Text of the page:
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The Characterization of Macbeth in Relation to the Development of Scotland in William Shakespeare’s

A German physicist named Wener Heisenberg made a revolutionary breakthrough while observing particles at an atomic level. His observation was, at the same time, revolutionary and somewhat disappointing. He concluded that he could never accurately observe the particles, due to the fact that whenever he attempted to observe the particles, he inevitably altered them in some minute way. His conclusion is reminiscent of the proverb, “You can’t have your cake and eat it too”. Historians and anthropologists both agree with this proverb. Historians have another proverb, which indirectly comes to the same conclusion as the original proverb does: “Power corrupts good men”. They use as examples, people like Cromwell and Robespierre. These rulers of England and France respectively, started their campaigns with seemingly good intentions. They were both ushered in under the name of Democracy. However, history shows a similarity in both cases: the power and ambition of ruling a nation clouded their intentions, and resulted in both their own corruption, and chaos for their countries. These conclusions create a paradox in both cases. With Mr. Heisenberg, the particles he was attempting to observe, are unobservable, a realization that came through intense observation! Some historians have concluded that at times, seemingly good leaders are corrupted by the same intense ambition that drove their good intentions! A clear example of how power and ambition corrupts is demonstrated in the fictional tragedy of the Scottish ruler, Macbeth. Macbeth starts out a wise and noble general. He is loyal to his king. He has integrity, and the respect of all. However, once the notion of royal power is introduced by the Witches, the dam is broken and a cascade of corruption follows. This corruption leads to the murder of Duncan and Banquo by Macbeth. Once the thrown is obtained by Macbeth, more corruption ensues leading to his fear and neuroses. This destructive combination of fear and corruption leads to a wake of destruction for Scotland. Debuting in the play with auspiciousness, Macbeth slowly becomes corrupted by his new-found power, ambition and, most importantly, his fear, leaving in his wake, a destructive path for Scotland.

The corruption of Macbeth’s character is a major theme in the tragedy of the play. Had Macbeth been corrupted from the beginning of the play, he would be perceived as a vicious cold-hearted man, thus leaving the reader feeling no pity towards him by the end of the play. The fact that “Macbeth” recounts the story of a benevolent individual corrupted by his ambition and fear, creates the theme of a “good boy gone bad”. This style of drama has remained popular, and has inspired many plays and modern day motion pictures. There is no doubt that Macbeth debuted the play with auspiciousness. In only the second scene the reader is introduced to both the heroic deeds of Macbeth, and the respect people hold for him. This conversation summarizes the emotions felt for the once “valiant” Macbeth:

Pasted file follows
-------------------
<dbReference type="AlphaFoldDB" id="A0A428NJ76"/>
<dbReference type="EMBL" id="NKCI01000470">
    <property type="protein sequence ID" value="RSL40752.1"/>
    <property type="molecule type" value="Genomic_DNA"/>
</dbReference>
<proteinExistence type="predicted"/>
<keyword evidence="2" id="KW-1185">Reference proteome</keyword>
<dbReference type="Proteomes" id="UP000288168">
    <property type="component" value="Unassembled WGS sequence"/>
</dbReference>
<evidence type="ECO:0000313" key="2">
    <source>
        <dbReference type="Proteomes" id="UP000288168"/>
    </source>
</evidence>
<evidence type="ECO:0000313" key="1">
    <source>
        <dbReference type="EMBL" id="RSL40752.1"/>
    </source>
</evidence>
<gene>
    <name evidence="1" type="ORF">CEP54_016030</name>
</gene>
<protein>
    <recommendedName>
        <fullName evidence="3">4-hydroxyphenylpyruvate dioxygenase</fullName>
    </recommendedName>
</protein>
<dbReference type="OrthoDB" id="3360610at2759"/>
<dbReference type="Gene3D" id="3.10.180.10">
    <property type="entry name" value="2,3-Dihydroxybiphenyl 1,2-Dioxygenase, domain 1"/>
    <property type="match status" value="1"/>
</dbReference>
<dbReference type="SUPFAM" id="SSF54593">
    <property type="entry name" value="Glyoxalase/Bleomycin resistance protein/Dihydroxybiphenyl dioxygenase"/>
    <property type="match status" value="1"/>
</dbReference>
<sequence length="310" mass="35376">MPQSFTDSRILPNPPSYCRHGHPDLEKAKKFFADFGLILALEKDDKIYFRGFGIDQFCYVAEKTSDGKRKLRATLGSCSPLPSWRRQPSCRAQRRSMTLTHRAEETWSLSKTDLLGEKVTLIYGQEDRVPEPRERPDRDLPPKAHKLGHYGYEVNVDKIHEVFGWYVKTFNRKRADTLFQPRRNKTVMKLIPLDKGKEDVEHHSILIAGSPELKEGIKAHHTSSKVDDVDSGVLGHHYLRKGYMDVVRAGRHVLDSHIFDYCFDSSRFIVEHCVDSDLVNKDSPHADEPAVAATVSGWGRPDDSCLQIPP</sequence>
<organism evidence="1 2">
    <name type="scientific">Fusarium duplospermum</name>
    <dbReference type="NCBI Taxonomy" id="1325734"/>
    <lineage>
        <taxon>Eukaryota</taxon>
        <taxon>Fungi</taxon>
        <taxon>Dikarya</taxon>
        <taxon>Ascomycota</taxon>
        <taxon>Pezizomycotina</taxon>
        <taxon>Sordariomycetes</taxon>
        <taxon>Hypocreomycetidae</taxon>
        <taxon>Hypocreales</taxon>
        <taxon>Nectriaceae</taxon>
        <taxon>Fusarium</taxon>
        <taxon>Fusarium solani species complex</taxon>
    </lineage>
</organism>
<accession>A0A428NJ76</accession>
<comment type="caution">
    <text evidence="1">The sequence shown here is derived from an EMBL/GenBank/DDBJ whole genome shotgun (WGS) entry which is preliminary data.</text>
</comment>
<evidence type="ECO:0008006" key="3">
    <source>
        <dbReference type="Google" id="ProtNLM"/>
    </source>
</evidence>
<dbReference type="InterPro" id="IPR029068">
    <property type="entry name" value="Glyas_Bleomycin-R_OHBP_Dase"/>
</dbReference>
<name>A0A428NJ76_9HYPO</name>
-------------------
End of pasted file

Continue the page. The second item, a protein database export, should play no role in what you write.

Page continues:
SERGEANT: Doubtful it stood,

As two spent swimmers that do cling together

And choke their art. The merciless Macdonwald-

Worthy to be a rebel, for to that

The multiplying villainies of nature

Do swarm upon him -from the Western Isles

Of kerns and gallowglasses is supplied;

And Fortune, on his damned quarrel smiling,

Show’d like a rebel’s whore. But all’s too weak;

For brave Macbeth -well he deserves that name-

Disdaining Fortune, with his brandish’d steel,

Which smoked with bloody execution,

Like Valor’s minion carved out his passage

Till he faced the slave,

Which ne’er shook hands, nor bade farewell to him,

Till he unseam’d him from the nave to the chaps,

And fix’d his head upon our battlements.

DUNCAN: O valiant cousin! Worthy gentleman!


He is truly regarded with prestige! Later in the same act the respect shown to Macbeth, by a naive Duncan, is again overwhelming:

DUNCAN: True, worthy Banquo! He is full so valiant,

And in his commendations I am fed;

It is a banquet to me. Let’s after him,

Whose care is gone before to bid us welcome.

It is a peerless kinsman. Flourish. [Exeunt].


This praise is not without merit. Although he finishes the play corrupted, Macbeth does debut with worthy intentions. Macbeth truly debuts the play with auspiciousness, which in a sense, makes his downfall so much more tragic.

Macbeth’s ambition takes control of his noble qualities however, and creates a destructive path for both himself and Scotland as a whole. The seeds of his ambition are planted even before the Witches’s first prophecy. While the Witches are predicting Macbeth’s future it is evident that the notion of Duncan’s murder has already crossed his mind:

MACBETH: [Aside.] This supernatural soliciting

Cannot be ill, cannot be good. If ill,

Why hath it given me earnest of success,

Commencing in a truth? I am Thane of Cawdor.

If good, why do I yield to that suggestion

Whose horrid image doth unfix my hair